Politics

Park Hill golf course redevelopment headed back to Denver voters


The future of the dormant Park Hill golf course in northeast Denver is headed back to the ballot.

The Denver City Council on Monday night referred a question to the April 4 municipal election that would give voters the option the wipe out the legal agreement that prevents most things from being built on that green space and open it up to a redevelopment future that could include up to 3,200 new housing units, retail, and many neighbors hope, a grocery store.

A years-long city planning process and hours upon hours of public testimony culminated Monday night in a marathon meeting and four council votes that will have a heavy bearing on the future of the 155-acre property located at the northeast corner of Colorado Boulevard and East 35th Avenue.

The most impactful of those votes came after midnight. The council voted 11 to 2 to put the future of the property back in the hands of the city’s electorate this spring. Council members Candi CdeBaca and Paul Kashmann were the two no votes, having consistently opposed the redevelopment of the golf course land.

The forthcoming ballot measure is the result of the 2021 election in which Denver voters passed Initiated Ordinance 301. That measure strengthened a city-owned conservation easement on the property by mandating that any attempts to lift it must first be approved in a city-wide election.

The question that will appear on the city’s packed April 4 ballot reads:

“Shall the voters of the City and County of Denver authorize the release of the City-owned conservation easement on privately owned property known as the Park Hill Golf Course, which requires the land to be used primarily for golf-related purposes, and allow for commercial and residential development, including affordable housing, and public regional park, trail (sic) and open space.”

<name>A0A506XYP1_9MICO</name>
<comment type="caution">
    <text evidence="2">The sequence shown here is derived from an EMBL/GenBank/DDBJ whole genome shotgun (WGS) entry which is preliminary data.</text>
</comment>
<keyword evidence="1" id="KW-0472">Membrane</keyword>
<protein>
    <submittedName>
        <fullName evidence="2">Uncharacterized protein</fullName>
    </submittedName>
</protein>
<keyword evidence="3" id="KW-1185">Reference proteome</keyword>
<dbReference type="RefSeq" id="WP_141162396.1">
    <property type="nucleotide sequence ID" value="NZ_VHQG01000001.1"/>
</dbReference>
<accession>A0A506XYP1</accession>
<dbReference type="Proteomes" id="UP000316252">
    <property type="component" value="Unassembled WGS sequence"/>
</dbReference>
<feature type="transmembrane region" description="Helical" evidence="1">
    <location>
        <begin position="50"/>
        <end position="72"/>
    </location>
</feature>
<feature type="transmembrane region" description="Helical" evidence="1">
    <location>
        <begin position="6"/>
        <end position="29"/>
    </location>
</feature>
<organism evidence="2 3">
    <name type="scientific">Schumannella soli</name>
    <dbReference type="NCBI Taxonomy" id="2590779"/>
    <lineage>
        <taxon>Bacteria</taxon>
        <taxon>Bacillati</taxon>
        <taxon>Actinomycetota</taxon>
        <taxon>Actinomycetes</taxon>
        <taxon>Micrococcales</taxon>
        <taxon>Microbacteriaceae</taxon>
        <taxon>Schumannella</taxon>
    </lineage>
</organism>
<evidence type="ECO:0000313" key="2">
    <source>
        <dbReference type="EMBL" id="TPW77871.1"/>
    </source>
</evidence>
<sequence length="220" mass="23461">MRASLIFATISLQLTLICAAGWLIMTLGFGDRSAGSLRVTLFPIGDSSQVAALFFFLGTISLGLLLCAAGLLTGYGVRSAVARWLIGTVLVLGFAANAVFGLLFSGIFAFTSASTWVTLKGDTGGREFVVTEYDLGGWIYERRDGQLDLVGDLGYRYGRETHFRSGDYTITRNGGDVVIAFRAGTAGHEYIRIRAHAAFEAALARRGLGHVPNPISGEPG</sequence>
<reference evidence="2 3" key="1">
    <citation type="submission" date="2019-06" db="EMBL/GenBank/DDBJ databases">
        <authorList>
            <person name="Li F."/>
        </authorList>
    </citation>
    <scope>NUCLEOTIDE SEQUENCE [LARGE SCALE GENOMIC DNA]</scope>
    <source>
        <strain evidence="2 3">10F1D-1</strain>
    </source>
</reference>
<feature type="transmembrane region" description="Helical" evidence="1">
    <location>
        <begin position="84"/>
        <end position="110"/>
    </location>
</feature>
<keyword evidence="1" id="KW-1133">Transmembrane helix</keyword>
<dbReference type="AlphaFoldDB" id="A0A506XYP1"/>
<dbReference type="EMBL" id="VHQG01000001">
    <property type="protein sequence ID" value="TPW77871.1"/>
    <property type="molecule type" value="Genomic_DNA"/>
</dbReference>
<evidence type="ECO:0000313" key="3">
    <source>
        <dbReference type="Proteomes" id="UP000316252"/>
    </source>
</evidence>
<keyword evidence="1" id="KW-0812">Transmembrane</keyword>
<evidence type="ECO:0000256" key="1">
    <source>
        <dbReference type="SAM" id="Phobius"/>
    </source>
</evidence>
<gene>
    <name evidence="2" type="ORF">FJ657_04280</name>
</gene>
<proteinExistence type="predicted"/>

“It’s going to be up to the people, not us,” Councilman Kevin Flynn said.

The council approved three other bills dealing with the golf course property Monday.

First, the council voted 9-4 to approve the creation of five metro districts with the authority to collect property taxes on the land to pay for the construction of infrastructure and some maintenance going forward.

Next the council approved rezoning the land, turning it from privately-owned park space into a variety of zonings that will clear the western portion of the property for development that could reach as high as 12 stories tall at the northwest corner. The eastern chunk of the land, which includes a 25-acre stormwater detention area, is zoned as park space. The changes line up with a long-term plan for the property approved by the council last month. The rezoning also passed 9-4.

In both those votes, CdeBaca, Kashman and Councilwoman Amanda Sandoval and Council President Jamie Torres voted no.

Torres joined the majority in passing a development agreement between the city and the property’s owners, development firms Westside Investment Partners and the Holleran Group.

That 10-3 vote binds Westside and any future owners it might sell pieces of the property to …read more

Source:: The Denver Post – Politics

      

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